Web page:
Investigation Underway After Developmentally Disabled Spokane Woman Dies From Vinegar
The Medicaid fraud division of the Washington Attorney General’s office is conducting a criminal investigation into the death of a developmentally disabled woman who died last February in Spokane.
The existence of the state’s investigation, which began in August, has not been previously reported. The Spokane Police Department had earlier declined to investigate after the Spokane County Medical Examiner ruled the death an accident.
The woman, Marion K. Wilson, 64, died after her caregiver, who was employed by Aacres Washington, allegedly gave her household cleaning vinegar instead of colonoscopy prep medication. The medical examiner determined Wilson died as a result of severe damage to her esophagus, stomach and small bowel caused by the cleaning-strength vinegar.
As part of its investigation, the state’s Medicaid Fraud Control Division sought and received a judge’s approval this week to conduct a search for records at Embassy Management, LLC in Spokane, the parent company of Aacres Washington.
In his affidavit in support of the search warrant, the investigator, David Fenn, wrote that he believed Wilson’s caregiver committed second degree manslaughter, third degree assault and first degree theft. The alleged theft would likely stem from Medicaid having paid for Wilson’s medical care in the hospital, which was the result of improper care.
The caregiver, who the Northwest News Network is not naming because she hasn’t been charged with a crime, has not made a statement to investigators about what happened, according to the search warrant affidavit. Efforts to reach the caregiver on Friday were not successful. She was reportedly fired from Aacres Washington following Wilson’s death.
The search warrant seeks access to Embassy Management’s computers, hard drives, cell phones and other electronic storage media. However, it does not appear the company itself is a target of the investigation.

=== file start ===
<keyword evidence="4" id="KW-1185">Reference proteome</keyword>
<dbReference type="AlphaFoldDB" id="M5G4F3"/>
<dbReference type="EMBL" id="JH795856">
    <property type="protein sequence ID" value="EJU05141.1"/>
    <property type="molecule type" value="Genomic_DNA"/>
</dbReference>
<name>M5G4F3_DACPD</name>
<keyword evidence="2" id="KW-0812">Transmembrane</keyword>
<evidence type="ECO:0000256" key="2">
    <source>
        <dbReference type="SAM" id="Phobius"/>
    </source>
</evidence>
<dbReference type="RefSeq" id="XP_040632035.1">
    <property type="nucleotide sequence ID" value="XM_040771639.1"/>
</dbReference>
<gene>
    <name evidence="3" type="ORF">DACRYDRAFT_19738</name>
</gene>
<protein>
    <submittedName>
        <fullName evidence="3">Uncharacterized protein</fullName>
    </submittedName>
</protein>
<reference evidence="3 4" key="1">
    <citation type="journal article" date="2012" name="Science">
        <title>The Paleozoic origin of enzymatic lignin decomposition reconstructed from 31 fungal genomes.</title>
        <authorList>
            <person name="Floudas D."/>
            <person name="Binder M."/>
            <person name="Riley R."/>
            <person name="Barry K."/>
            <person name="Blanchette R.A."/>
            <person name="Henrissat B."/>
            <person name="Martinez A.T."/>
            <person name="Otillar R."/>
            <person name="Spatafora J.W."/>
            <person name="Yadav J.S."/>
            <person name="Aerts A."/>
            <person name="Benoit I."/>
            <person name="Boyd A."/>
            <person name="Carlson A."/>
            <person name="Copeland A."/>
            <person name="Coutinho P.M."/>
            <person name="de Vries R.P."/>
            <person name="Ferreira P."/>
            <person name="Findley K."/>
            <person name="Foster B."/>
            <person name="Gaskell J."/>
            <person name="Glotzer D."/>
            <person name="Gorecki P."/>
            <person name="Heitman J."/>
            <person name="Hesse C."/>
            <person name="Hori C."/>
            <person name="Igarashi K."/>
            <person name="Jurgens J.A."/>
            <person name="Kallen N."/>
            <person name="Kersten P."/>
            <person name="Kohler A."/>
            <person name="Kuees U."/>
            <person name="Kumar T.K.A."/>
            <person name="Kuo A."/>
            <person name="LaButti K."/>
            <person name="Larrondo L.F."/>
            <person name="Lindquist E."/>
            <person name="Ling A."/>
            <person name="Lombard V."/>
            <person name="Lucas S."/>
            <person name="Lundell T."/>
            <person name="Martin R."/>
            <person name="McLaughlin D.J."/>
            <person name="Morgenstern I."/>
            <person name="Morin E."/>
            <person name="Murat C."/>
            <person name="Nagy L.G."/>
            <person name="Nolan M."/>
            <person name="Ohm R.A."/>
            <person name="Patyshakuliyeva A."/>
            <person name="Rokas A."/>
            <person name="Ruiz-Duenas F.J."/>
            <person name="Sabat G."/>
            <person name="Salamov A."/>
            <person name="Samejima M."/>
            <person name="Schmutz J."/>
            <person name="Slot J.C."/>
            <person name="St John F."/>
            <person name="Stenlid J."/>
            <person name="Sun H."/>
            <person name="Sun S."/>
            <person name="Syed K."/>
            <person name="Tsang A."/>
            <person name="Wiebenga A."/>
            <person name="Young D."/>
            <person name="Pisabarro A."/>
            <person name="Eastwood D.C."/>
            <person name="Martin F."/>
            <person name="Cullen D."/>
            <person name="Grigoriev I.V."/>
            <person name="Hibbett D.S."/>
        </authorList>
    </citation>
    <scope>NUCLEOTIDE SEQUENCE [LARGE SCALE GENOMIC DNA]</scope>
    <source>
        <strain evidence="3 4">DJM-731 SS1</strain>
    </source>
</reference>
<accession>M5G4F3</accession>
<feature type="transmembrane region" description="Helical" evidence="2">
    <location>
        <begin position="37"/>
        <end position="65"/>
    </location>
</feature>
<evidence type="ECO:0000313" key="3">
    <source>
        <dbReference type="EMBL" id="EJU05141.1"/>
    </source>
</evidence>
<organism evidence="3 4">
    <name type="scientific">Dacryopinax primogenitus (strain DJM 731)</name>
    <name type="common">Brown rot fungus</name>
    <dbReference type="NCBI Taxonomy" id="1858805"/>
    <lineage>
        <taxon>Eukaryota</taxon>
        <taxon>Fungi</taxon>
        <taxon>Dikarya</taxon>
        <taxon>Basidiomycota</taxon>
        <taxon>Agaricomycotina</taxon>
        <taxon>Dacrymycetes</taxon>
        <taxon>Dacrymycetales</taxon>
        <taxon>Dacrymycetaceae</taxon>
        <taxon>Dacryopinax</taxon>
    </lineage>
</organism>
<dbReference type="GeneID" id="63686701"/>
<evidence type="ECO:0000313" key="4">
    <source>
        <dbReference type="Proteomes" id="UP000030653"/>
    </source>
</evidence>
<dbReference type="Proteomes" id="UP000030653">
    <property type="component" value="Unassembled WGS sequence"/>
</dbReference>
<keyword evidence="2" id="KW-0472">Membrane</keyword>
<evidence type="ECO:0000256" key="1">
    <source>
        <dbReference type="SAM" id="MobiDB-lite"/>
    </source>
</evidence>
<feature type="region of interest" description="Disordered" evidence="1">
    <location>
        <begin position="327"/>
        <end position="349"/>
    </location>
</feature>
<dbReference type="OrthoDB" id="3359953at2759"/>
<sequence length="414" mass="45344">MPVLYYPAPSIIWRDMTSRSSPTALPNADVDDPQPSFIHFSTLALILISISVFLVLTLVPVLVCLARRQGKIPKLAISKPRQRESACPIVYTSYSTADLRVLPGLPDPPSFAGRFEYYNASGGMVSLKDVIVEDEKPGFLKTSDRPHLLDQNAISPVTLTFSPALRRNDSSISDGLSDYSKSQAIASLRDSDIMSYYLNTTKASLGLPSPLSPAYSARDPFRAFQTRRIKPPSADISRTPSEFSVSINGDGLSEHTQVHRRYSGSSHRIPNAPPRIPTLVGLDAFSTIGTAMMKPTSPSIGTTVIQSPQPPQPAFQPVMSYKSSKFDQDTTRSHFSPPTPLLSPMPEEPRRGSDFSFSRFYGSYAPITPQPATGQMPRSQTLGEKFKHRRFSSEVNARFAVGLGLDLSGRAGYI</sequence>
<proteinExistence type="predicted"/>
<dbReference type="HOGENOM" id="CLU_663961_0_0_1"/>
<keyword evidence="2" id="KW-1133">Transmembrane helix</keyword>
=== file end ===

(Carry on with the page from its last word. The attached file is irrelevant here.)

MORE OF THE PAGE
The Attorney General’s office typically doesn’t acknowledge ongoing investigations and would not comment on the investigation.
In a statement late Friday, an Embassy Management spokesperson said: “[W]e take the health and safety of our clients extremely seriously and were devastated by the death of this individual … We are cooperating fully with investigators.”
The Medicaid Fraud Division is tasked with investigating and prosecuting provider fraud, as well as cases involving the abuse or neglect of patients in facilities that receive Medicaid payments.
According to the 17-page affidavit, the investigation began in August following a formal criminal investigation request from Washington’s Department of Social and Health Services. It’s not clear if criminal charges will ultimately be filed in the case.
Following Wilson’s death, the state’s Developmental Disabilities Administration cancelled its contracts with Aacres Washington for in-home care of developmentally disabled clients in the Spokane area.
Later, the state’s Residential Care Services division decertified those contracts based on a “history of noncompliance.” Aacres Washington is currently appealing that decertification.
The Spokane County Medical Examiner determined Mary Wilson, a developmentally disabled woman, died from ingesting household vinegar. The cleaning strength product, with six percent acidity, had inflamed and killed the tissue in Wilson’s esophagus, stomach and small bowel resulting in her death. Her caregiver was supposed to give her prescribed liquid ahead of a colonoscopy. Continue Reading Disabled Woman Received Vinegar Instead Of Colonoscopy Prep. Secrecy Shrouds Her Death
Currently, nearly 14,000 people who meet the Washington state’s criteria as developmentally disabled are not receiving services. They’re on what’s known as the no-paid services caseload. Continue Reading Washington Mother And Advocate For Developmental Disability Services: ‘Move To Oregon’
For years, families of the developmentally disabled in Washington and their advocates have been frustrated that services in an institution, like one of the state’s Residential Habilitation Centers (RHCs), are an entitlement, but services in the community are not. Continue Reading Are Developmental Disability Services A Constitutional Right In Washington?